As with any trail/mountain race, long or short, the shoes are the most important choice you make. Put it simply – wrong trail shoes and you’re screwed.
In real life…“Give a girl the right shoes and she can conquer the world” but when it comes to trail running…
“Give a girl the right trail shoes and she will run the World. Literally.”
So how do you find the perfect trail running shoes? It’s really funny how quickly you can find out whether the shoes are THE ONES or not. It takes me about 2-3miles…
However, there are lots of factors that come into play – wide or narrow feet, terrain (dry or soft), heel drop and more.
My Trail Running Shoes Checklist
For me, it can be pretty clear after just one run. The first test is to see whether my arches are happy with the shoes; if I’m in pain after 2-3miles, it’s an easy no.
If the shoes passed my first test, then they are access against the following criteria;
// Comfy and cushioned in the right places, not stiff!
// Wide fit but still good grasp of my feet without being loose – basically good footwrapping skills
// Great grip depending on the terrain I need them for
// Toes protection – this is super important for more technical terrains and descents
// Support and heel drop – I’m not a fan of minimalist shoes, in fact my arches and calves don’t like them. This might due to playing basketball for over 10 years in the cushioned shoes where the heel drop would be 9mm+
I’ve been able to try and test a fair amount of trail shoes and the three pairs I really like and trust at the moment are Adidas Terrex Boost, Nike Wildhorse 3 and Scott Kinabalu.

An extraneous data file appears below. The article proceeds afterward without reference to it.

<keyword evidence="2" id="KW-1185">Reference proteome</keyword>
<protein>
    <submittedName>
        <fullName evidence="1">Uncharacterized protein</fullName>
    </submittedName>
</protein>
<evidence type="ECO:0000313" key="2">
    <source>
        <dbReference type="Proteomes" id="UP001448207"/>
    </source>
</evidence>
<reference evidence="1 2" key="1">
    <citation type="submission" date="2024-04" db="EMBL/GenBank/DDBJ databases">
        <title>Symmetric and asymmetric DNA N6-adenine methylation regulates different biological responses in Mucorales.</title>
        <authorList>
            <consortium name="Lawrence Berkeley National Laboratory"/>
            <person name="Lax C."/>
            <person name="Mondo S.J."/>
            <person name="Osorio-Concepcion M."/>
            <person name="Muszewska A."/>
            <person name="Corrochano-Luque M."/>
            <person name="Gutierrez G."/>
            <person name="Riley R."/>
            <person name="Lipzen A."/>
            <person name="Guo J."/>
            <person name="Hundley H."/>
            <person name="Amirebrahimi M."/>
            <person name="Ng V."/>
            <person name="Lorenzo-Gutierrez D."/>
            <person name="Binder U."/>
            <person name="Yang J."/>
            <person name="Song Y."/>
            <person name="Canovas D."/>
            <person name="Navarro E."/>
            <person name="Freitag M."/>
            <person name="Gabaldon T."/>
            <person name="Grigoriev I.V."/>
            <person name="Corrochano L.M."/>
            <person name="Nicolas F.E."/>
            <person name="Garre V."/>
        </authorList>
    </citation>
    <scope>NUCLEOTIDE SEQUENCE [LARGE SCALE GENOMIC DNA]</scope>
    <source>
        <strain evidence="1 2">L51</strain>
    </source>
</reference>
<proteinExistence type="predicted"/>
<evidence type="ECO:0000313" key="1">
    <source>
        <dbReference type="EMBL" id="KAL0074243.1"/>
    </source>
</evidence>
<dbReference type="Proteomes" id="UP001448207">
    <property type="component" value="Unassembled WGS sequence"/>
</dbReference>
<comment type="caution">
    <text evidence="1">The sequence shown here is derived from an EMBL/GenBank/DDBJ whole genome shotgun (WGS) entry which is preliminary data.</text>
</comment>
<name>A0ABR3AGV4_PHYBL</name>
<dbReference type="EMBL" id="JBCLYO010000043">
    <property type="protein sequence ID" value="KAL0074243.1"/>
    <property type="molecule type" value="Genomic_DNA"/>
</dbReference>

I’ve heard great stories about Salomon Speedcross and the North Face shoes are on my wish list too – the new collection seems great and very cushioned. I’d also like to do a few runs in the trail shoes from La Sportiva. They’ve got a pair which is slightly higher and protects your ankle – similar to basketball shoes. I only managed to tried them on; they felt good and soft but that doesn’t mean anything until you clock some trail miles. Right?!
Scott T2 Kinabalu 2.0 Womens Trail Shoe (2014 model)
My first real trail running shoes love. Literally. A few weeks before my first ever ultra mountain race (144K) I didn’t know what trail shoes I was going to use. I was pretty hopeless until Simon recommended the Scott Kinabalu which he ran the CCC in. So I went on the internet and ordered myself a pair that day. They passed my first check and tick all the boxes on my checklist after a first long run. I was in love.
Why I love them
// Uber comfy with no blisters
// Great grip on dry and technical terrain
- Weight – 260g
- Heel to Toe Drop – 11mm
- Tech – eRide Composite push-through plate AeroFoam Wet traction rubber Water drainage system Lace bungy
- Material – Upper: Mesh/Synthetic Overlays Lower: EVA/rubber
Nike Air Zoom Wildhorse 3
To me, trail running and Nike don’t go together or didn’t until last year. They’re big in the road and track running sector but when you run in the Alps they are nowhere to be seen (just yet and I might be blind). However, after last year UTMB I changed my mind. In 2015, Nike came to Chamonix with their first trail running team. David Laney, Zach Miller, Sally McRae, Tim Tollefson all took part in CCC or UTMB and they ran in Nike Wildhorse.